Kaiya has been diagnosed with bacterial meningitis. She is currently receiving blood, being treated with broad spectrum antibiotics, and sedated so that she can rest peacefully.
I just left the room because they are putting in the feeding tube. This will put breast milk directly into her small intestine. (the juju-something, not bees) They will also do an MRI later today. Her eyelids are beginning to swell because of the fluid. They did an EEG this morning and the preliminary results don't seem to show seizure activity...not really sure what that means as far as the pupil, but glad she's not having seizures. Her temperature is low right now, and not coming up too quickly despite extra blankets. Hopefully that will rectify itself soon. I am absolutely floored by all the prayers from so many of you I don't even know. Thank you doesn't seem to encompass my gratefulness. It means more than you know to hear from people all over the country (And Asia :)) praying for our sweet girl.
Check out the family blog:

Tuesday, December 9, 2008

Stay at Home Mom?

We have decided that we need help.

Since having Carter, I have been a stay at home mom. I have enjoyed it. I chose to be a stay at home mom. I know that Jeremy would have supported me if I wanted to go back to work but I loved to be home.

Having two kids, I could handle it and still loved being a stay at home mom.

Then I had Brayden, the third.

I thought I could handle his crazy schedule and still keep up with Carter and Luke's schedule.

I cannot handle it.

We decided that we need help.

Since school started, we are juggling appointments, therapies, school, school activities, etc. I cannot juggle anymore, too many balls are being dropped.

Thus we started a full search for help. One person, full time for Brayden and one person part time for Carter and Luke. Sounds great but I have a big mental hurdle. I never thought I would be one of those people with a nanny. I am a stay at home mom because I want to be a stay at home mom. The idea of having someone in my is just not what I expected to happen when raising my boys.

Having a nanny is a bit scary. Carter and Luke can tell us about the person: what they did or did not do, activities, and more. Brayden cannot do that. He has seizures, meds, feeding tube... Will they know how to handle it? I have rarely left him with family let alone someone else.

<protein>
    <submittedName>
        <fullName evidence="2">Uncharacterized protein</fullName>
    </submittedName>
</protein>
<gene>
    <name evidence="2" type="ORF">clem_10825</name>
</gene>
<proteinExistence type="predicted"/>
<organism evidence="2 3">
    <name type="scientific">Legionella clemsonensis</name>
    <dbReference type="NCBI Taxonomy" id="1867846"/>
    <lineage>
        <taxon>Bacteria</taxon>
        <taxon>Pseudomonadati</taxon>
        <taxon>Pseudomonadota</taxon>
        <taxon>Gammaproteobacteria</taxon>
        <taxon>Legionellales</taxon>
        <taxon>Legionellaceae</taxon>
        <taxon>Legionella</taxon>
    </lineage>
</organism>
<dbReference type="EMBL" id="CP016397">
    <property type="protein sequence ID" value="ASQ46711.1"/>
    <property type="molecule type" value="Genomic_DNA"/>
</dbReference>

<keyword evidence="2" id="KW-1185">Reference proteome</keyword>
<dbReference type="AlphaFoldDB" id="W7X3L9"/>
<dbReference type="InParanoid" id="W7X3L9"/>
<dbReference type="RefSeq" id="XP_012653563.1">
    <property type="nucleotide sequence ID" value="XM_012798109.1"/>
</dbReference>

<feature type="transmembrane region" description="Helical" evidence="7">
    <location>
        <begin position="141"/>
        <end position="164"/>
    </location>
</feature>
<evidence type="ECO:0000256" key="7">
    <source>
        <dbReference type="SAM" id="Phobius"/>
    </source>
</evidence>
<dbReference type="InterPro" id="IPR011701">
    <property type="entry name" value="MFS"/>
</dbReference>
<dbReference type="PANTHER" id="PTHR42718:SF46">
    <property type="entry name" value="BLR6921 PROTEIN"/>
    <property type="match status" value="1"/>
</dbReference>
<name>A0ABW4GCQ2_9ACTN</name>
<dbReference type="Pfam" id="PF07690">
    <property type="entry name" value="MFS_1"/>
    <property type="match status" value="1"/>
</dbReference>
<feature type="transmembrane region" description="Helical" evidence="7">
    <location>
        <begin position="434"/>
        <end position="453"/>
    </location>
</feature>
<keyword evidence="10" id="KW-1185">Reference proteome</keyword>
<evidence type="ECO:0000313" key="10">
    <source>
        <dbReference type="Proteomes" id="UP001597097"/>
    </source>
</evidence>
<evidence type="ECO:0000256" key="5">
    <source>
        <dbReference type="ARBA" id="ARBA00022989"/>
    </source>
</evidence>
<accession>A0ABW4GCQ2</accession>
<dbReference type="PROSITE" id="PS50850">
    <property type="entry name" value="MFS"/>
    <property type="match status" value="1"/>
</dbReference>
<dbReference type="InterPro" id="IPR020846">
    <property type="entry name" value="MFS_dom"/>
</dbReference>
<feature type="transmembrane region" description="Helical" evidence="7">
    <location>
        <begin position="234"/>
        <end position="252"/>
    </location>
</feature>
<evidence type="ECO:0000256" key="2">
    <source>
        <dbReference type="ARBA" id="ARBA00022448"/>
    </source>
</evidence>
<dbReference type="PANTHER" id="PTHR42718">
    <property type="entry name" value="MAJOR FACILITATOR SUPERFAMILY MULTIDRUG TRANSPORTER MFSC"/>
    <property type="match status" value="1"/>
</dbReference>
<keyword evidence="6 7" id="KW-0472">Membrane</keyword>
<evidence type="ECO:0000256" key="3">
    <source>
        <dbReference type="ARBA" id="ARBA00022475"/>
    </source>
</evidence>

We can list all of the qualifications that would be good but how do I find that person that will love and care for them, far beyond feeding and dressing them.

I pray that we will find the right people, a good fit for our family. I know that it will be great to have a nanny because we need help.

Thursday, December 4, 2008

Not sleeping

This is not really about Brayden's sleeping habits. He has always been a good sleeper. A good night sleep makes everything easier for us to handle. This is about the most common comment we get about Brayden...

With a smile,"Ahh, he is sleeping."

I heard a version of this three times today from three different moms in the same building.

My middle child, Luke, goes to preschool Tues - Thurs. Brayden and I drop Luke off and pick him up each time. Luke climbs out of the car carrying his backpack. I carry Brayden. Getting out his KidKart and assembling it, is too much effort just to run into preschool so I carry him.

Brayden is not the easiest child to carry. He offers no help, in fact some days he provides resistance. He cannot hold his body or his head so I attempt to cradle him in both my arms. He is 19 months old and growing thus he is a heavy awkward load. A load I love to carry but still awkward.

I have been carrying him in and out of preschool this year and last. I see the same moms every day of preschool.

This morning I am walking into the school, Brayden breaks into a seizure. His seizures lately have a new look. Jeremy calls it the iron cross (think arms and legs fully extended and stiff). I kneel to the ground and stay still until his seizure passes. Standing over me a mom says "Everytime I see him, he is sleeping!" My reply, "I wish he was sleeping but not today." I looked down at Brayden, his eyes are wide open, clearly not asleep.

We walk to Luke's class, another mom with the same comment. I just smile.